Tulowitzki To Undergo Season-Ending Hip Surgery

The Rockies received more bad news on the injury front today, as Thomas Harding of MLB.com tweets that MVP candidate Troy Tulowitzki will miss the remainder of the season to undergo surgery to repair the labrum in his left hip.

Tulowitzki, 29, has appeared in just 91 games this season but is hitting a hefty .340/.432/.603 with 21 homers in 375 plate appearances and elite shortstop defense. Both Fangraphs and Baseball-Reference.com peg him for more than five wins above replacement despite the shortened season. This will mark the third consecutive season with a significant DL stint for Tulowitzki, who has not topped 126 games since the 2011 season and hasn’t topped 150 games since 2009.

Tulowitzki’s name has been at the center of quite a bit of trade buzz as of late, due in large part to repeated comments about his impatience with losing and a desire to see change in the Rockies organization. Rockies owner Dick Monfort has said multiple times that he has no plans entertain the thought of trading his superstar, although there’s been speculation that Tulowitzki could ask for a trade this winter. He has clarified, however, that he doesn’t want to be traded and prefers to win as a member of the Rockies organization.

The Rockies control Tulowitzki through at least the 2020 season, as he is guaranteed $20MM annually from 2015-19 and is guaranteed $14MM in the 2020 season. His contract contains a $15MM club option for 2021 with a $4MM buyout, making for a total of $118MM guaranteed following the completion of this season.

36 Responses to Tulowitzki To Undergo Season-Ending Hip Surgery Leave a Reply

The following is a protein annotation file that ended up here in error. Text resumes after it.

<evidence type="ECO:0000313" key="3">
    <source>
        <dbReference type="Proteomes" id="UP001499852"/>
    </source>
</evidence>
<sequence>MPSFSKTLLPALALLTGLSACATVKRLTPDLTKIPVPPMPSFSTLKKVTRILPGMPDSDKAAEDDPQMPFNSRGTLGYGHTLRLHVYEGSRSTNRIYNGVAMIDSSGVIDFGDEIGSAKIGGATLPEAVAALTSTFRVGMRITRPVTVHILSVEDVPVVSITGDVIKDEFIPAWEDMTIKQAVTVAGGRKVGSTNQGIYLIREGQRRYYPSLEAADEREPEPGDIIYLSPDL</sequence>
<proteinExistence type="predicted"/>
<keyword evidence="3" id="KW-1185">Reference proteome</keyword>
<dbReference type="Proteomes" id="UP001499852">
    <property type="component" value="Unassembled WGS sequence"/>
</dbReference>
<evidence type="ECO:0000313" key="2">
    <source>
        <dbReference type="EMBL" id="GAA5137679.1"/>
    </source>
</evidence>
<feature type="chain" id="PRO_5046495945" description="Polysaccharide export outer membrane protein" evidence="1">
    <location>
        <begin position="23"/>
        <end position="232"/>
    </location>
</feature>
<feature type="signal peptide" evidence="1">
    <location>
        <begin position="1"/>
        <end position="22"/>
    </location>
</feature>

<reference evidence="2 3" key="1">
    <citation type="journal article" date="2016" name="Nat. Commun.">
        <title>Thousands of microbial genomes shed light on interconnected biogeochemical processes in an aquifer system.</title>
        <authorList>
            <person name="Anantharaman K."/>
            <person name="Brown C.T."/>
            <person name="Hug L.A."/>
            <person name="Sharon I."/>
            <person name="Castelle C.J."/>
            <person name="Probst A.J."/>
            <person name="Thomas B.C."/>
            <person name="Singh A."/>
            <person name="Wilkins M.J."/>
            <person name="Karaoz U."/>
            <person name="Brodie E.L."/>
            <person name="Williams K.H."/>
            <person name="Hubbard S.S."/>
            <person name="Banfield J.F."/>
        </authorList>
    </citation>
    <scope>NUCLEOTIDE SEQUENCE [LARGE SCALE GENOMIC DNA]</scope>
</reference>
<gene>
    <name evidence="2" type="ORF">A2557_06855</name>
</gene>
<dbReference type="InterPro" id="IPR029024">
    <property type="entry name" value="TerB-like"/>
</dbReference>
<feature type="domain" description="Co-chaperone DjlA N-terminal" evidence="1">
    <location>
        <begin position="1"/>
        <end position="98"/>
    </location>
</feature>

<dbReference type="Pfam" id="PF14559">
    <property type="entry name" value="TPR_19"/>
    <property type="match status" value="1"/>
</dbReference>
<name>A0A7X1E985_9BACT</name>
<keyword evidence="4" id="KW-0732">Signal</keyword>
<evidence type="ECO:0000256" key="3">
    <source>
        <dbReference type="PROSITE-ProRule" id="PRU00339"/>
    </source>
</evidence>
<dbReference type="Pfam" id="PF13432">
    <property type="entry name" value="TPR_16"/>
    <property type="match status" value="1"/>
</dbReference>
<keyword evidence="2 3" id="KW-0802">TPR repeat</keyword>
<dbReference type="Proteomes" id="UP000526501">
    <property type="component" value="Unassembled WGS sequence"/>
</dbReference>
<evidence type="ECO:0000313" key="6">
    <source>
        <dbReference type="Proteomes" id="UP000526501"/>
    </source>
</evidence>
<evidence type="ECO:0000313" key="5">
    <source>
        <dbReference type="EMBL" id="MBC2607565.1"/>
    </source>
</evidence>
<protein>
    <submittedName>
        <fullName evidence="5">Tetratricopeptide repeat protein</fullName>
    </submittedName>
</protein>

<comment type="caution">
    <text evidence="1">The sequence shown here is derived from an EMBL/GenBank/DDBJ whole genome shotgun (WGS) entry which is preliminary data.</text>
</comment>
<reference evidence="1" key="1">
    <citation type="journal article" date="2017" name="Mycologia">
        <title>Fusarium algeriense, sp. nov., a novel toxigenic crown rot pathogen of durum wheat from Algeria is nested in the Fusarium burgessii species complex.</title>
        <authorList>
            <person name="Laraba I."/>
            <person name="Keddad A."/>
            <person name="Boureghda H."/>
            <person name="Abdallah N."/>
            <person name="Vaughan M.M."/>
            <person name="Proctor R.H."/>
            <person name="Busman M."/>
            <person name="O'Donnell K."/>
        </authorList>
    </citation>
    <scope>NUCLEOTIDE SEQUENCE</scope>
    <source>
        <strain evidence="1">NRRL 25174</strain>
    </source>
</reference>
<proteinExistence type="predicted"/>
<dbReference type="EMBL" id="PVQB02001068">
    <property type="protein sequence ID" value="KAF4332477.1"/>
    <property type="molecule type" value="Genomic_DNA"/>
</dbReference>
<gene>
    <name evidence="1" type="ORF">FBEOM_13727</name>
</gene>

1. Steve 12 months ago

    Should have traded him at the start of July

    • BreakingNews 12 months ago

      Should have picked up on Jacob Turner……another mistake.

      • Steve 12 months ago

        No way O’Dowd should return next year

        • jb226 12 months ago

          Wouldn’t it be Bill Geivett’s call? He is, at least ostensibly, in control of major-league operations.

          • Guest 12 months ago

            I don’t think anybody in their front office should return but the owner calling out Geivett isn’t good for him

        • Seamaholic 12 months ago

          O’Dowd manages minor league operations only. Geivett is the guy. But this isn’t his fault either. They just have an incredible knack for finding injury prone players, even if they weren’t injury-prone before they got to Colorado.

          • Pete Harnisch 12 months ago

            Yep. They should have seen the signs with Boone Logan and Matt Belisle (lots of IP over the last few years). Also, they cannot absorb the injury risk with players like Brett Anderson.

      • Seamaholic 12 months ago

        You mean the guy with the 6 ERA and 64 ERA+ (one of the worst in baseball), bad attitude and no options? That guy? Thanks but no thanks. When reasonably healthy, the Rockies have many better options, and this year is lost anyway. Their org-wide pitching coordinator came from the Marlins last off-season and knows Turner well. Not claiming him was not an accident.

  2. Lefty_Orioles_Fan
    Lefty_Orioles_Fan 12 months ago

    Yeah, what is going on in the Land of the Rockies?
    Nothing really has gone right for them.
    From their silly idea of having a starting pitch only 75 pitches to now this!

    • mauryfeldman 12 months ago

      75 pitches is too little. But, Jazerlyi’s research on pitch counts did show increased risk of injury progressively with rising frequency of starts of magnitudes greater than 100 pitches. It’s pitch counts in a single start that matter, not total innings.
      I think a team might get some value from sending starters out more frequently for more brief starts, say, a 3-man rotation at 90 pitches maximum.

      • Red_Line_9 12 months ago

        I think teams would be hard pressed to find SP’s that could go every third day 90 pitches. And if they didn’t..it’d become a major burden finding effective bullpen arms. And it honestly will not happen as long as sp salaries generally demand an attempt at quality starts

  3. Since_77 12 months ago

    Too bad, same injury as A-Rod. Long recovery ahead. They should have traded him last year.

    • Metsfan93 12 months ago

      I don’t know much about the injury, but if I remember correctly, didn’t Mike Lowell and someone else also have this injury and come back fairly strong? A-Rod was a lot older than Tulo is right now. My hope is Tulowitzki can finally play a full year one of these seasons since he’s possibly the second most talented player in MLB.